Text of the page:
Check it out!: SciShow

The concept of a series of YouTube videos specifically designed to teach science is one that may scare the casual viral video watcher away. Luckily for Hank Green, one half of the vlogbrothers and creator of SciShow, YouTube is not filled solely with casual watchers.

Hank Green’s adventures on the Internet began on January 1, 2007, when he and his brother John challenged each other to communicate only through videoblogs and the occasional phone call. The project, Brotherhood 2.0, launched one of the greatest communities on the Internet, Nerdfighteria (as a side note: Nerdfighters don’t fight nerds. They’re nerds who fight to decrease World Suck).

In the five years since that first video of Hank explaining why every weekday included a new video from the two, the Green brothers have created an online empire of charity (Project 4 Awesome, a yearly video challenge to raise awareness of charities), DFTBA Records (home of the music of Alex Day, Charlie McDonnell, Hank Green himself, and various other YouTube musicians), and an increased following of John’s books (including Looking for Alaska, Paper Towns, and the recently released The Fault in Our Stars).

Hank’s newest endeavor on the YouTube is his most ambitious by far. SciShow, a series of short videos posted twice weekly on various scientific concepts and events, makes the often feared world of chemistry, engineering, and generally nerdy subjects from high school and college much more approachable.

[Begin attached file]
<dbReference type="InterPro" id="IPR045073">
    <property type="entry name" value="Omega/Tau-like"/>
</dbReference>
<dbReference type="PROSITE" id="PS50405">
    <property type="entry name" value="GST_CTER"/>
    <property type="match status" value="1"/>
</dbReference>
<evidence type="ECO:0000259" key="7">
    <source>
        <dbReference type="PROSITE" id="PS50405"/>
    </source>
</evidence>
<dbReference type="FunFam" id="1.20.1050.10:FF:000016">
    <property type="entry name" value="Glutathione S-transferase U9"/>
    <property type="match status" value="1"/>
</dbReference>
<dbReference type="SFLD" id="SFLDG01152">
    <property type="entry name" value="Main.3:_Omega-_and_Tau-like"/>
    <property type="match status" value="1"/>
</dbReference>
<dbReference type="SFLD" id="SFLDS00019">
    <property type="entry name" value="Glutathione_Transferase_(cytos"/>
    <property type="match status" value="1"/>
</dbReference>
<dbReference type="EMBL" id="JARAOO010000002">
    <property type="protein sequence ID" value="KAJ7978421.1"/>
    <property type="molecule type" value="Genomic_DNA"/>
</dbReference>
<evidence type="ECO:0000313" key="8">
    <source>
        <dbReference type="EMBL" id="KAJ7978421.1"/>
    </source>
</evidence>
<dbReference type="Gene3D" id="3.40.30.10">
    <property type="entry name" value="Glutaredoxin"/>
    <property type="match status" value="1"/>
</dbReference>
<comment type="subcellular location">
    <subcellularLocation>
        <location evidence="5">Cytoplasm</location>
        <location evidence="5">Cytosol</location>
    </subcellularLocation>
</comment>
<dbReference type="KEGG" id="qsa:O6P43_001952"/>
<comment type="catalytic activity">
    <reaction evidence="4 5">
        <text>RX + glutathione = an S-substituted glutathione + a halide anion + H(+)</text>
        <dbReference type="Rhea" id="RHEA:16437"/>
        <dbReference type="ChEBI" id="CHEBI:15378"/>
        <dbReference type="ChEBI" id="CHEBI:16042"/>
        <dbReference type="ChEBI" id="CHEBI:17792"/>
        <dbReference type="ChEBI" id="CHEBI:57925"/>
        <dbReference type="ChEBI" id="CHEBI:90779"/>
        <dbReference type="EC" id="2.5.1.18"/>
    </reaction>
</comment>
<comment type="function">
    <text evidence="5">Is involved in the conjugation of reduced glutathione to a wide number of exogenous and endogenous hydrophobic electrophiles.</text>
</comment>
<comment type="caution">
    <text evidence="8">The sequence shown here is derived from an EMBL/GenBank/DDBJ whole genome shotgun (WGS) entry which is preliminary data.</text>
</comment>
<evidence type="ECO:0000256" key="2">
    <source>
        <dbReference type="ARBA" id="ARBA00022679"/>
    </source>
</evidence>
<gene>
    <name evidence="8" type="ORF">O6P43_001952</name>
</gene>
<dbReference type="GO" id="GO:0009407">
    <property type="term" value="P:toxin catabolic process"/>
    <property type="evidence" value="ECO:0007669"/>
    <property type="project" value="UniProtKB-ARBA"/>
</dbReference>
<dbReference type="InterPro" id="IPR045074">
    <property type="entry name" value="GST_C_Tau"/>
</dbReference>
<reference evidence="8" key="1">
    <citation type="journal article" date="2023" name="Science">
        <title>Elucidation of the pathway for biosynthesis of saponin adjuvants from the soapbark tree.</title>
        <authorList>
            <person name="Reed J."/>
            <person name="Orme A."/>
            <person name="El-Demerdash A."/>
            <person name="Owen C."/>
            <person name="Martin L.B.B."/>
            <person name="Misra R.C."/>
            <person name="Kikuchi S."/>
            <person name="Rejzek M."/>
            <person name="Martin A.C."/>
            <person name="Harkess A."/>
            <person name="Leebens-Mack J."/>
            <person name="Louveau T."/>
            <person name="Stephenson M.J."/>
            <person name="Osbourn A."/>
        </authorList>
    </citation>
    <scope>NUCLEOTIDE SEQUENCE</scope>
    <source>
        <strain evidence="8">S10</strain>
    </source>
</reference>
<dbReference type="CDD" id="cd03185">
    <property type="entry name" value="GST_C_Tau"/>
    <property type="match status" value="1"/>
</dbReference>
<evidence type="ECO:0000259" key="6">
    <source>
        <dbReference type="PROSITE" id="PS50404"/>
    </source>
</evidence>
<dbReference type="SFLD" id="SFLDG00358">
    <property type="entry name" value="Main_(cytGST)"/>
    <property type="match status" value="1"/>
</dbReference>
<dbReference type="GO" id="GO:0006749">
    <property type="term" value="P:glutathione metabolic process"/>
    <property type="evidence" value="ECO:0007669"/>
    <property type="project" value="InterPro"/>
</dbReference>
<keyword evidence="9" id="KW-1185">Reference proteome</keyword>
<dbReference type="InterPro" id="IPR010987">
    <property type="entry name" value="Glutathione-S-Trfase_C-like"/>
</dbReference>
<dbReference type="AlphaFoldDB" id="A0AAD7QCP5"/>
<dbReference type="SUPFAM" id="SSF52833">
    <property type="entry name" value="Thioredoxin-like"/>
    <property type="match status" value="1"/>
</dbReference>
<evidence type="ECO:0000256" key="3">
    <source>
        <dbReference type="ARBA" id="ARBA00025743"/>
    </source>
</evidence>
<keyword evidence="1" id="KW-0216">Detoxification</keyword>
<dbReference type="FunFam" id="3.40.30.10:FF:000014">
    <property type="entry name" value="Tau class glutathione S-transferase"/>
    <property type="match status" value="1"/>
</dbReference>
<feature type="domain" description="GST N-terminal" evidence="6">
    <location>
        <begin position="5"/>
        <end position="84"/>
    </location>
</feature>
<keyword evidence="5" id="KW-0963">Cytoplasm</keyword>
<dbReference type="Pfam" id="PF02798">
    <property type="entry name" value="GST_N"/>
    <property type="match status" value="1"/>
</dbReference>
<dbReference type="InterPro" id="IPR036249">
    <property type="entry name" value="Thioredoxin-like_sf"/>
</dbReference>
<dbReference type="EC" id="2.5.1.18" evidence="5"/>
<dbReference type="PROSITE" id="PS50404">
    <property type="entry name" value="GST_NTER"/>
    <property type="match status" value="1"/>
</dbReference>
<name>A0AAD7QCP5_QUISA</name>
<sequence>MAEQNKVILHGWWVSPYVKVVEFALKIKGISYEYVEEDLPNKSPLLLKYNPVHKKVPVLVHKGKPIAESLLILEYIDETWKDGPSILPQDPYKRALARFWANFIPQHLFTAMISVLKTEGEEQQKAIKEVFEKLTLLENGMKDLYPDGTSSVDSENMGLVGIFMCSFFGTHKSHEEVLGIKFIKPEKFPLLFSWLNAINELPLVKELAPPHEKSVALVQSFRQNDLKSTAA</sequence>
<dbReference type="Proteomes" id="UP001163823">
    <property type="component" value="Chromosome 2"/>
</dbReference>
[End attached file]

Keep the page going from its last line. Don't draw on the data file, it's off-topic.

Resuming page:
So far, Hank has addressed non-Newtonian fluids as bullet-proof clothing, an electric aircraft, how gamers are smarter than computers, and a few other various topics. The videos are short and very to the point; they are not meant to provide a full education, but rather plant the seeds of interest in the heart of anyone and everyone.

Along with SciShow, Hank works with his brother on a series called Crash Course, which aims to teach the fundamentals of the core classes presented in high schools and colleges. While John gets to focus on history and literature, Hank gets to go more in depth with the subjects presented in SciShow. Videos include tours of the eukaryotic cell, biological molecules, water, and an introduction to the chemical basis of biology, namely, how carbon is, in his words, “a hussy”.

I fully recommend taking about half an hour to go through both SciShow and Hank’s episode of Crash Course (take another day to watch John’s video on early agriculture). Hopefully, these endeavors help the brothers educate the YouTube generation into incredibly wonderful members of society.

Keep those neurons firing, kids.